The government is to add Korean to the list of foreign languages that applicants can be tested in when taking entrance examinations for state-run universities, Chief Cabinet Secretary Hidenao Nakagawa said Friday.

The decision is in response to a request from South Korea, the government’s top spokesman said.

Prime Minister Yoshiro Mori will inform South Korean President Kim Dae Jung of the decision during today’s summit in Atami, Shizuoka Prefecture, he said.

Mori wants to see the language added to the exam by January 2003, shortly after Japan and South Korea jointly host the 2002 soccer World Cup, Nakagawa added. The Japanese school year starts in April.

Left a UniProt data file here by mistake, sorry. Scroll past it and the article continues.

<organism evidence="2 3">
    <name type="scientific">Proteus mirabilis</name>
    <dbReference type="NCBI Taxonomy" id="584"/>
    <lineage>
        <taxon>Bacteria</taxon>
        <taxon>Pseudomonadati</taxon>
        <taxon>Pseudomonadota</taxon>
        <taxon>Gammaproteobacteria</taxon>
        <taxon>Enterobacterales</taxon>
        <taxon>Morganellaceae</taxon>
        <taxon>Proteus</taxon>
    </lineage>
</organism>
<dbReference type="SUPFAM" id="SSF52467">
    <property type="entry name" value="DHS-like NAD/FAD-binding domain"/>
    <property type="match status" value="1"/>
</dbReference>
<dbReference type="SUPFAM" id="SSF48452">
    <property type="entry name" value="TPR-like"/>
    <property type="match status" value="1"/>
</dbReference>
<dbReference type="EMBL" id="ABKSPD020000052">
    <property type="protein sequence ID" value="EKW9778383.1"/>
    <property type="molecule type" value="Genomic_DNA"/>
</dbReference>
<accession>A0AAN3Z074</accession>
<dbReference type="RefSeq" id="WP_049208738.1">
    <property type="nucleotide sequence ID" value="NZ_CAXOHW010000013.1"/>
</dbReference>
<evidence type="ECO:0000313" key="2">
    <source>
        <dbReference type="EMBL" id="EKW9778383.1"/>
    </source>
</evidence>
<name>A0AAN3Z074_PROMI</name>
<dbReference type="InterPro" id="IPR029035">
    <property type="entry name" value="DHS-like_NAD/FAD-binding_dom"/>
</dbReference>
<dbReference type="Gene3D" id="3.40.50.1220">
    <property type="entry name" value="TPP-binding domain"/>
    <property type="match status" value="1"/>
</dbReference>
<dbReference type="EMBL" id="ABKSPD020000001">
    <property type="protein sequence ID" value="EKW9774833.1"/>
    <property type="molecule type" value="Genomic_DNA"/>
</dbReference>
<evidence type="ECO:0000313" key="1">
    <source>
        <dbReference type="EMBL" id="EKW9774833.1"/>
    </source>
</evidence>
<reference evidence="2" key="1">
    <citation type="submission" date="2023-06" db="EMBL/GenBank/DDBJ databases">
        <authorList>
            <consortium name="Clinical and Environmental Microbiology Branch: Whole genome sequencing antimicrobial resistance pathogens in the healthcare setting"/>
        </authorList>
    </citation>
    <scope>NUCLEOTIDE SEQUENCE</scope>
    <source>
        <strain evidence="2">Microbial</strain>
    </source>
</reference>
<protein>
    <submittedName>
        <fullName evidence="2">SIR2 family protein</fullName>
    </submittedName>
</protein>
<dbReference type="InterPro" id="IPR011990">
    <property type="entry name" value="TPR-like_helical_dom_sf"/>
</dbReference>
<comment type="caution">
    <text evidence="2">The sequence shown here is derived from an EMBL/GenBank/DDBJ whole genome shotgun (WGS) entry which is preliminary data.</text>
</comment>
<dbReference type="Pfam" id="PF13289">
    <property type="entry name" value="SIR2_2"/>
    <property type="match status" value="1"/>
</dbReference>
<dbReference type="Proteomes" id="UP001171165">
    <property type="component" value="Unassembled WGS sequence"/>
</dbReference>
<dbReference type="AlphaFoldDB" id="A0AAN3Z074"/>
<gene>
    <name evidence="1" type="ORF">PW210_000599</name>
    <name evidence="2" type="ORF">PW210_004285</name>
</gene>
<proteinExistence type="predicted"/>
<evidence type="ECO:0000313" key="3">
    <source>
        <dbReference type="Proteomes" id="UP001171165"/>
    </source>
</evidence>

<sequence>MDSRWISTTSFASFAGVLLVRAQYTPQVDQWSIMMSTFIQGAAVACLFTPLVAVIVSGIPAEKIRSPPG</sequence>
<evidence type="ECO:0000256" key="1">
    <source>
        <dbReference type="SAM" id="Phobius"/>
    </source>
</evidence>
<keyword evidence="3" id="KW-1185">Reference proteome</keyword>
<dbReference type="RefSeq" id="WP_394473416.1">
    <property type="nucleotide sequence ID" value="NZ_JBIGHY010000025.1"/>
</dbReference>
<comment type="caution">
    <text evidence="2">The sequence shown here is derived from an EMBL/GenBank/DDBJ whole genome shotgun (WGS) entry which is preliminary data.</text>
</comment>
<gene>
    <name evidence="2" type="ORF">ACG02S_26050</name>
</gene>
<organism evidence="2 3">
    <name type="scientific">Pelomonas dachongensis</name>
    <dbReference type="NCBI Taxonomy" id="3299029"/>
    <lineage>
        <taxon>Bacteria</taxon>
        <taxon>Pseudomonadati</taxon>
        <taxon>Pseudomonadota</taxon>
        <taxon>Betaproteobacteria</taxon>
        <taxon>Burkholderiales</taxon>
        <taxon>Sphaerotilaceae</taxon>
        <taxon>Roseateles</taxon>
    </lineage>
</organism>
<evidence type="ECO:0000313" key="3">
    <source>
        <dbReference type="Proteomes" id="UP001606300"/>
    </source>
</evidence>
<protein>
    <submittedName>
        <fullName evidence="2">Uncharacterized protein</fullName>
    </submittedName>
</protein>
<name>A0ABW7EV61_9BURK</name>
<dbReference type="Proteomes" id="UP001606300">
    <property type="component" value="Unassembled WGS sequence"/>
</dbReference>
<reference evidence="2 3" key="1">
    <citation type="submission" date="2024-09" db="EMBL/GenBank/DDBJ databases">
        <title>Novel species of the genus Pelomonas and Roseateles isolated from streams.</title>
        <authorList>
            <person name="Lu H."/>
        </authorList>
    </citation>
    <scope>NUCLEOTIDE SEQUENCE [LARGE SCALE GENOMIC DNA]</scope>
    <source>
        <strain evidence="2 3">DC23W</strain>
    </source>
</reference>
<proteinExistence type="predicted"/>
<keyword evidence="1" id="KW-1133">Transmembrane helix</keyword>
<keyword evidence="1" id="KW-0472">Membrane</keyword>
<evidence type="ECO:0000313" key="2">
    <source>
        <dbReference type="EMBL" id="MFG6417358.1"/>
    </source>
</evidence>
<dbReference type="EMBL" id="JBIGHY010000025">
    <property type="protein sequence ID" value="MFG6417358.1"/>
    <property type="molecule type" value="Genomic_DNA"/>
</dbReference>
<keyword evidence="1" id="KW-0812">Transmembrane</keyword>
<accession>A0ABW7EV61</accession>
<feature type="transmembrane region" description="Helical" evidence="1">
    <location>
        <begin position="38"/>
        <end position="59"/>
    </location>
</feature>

“We are considering introducing Korean in the examination to promote exchanges between the two countries, especially among those in the younger generation,” he said.

The Education Ministry introduced the national university entrance examinations in 1979. Examinees are currently tested on one of four languages — English, French, German and Chinese, which was added in 1997.

This year, 403 universities and colleges, including all 95 national schools, required about 532,000 applicants to take the six-subject test.

In March, South Korean government officials unofficially asked then Education Minister Hirofumi Nakasone to have the ministry add Korean as a new optional subject, sources said.

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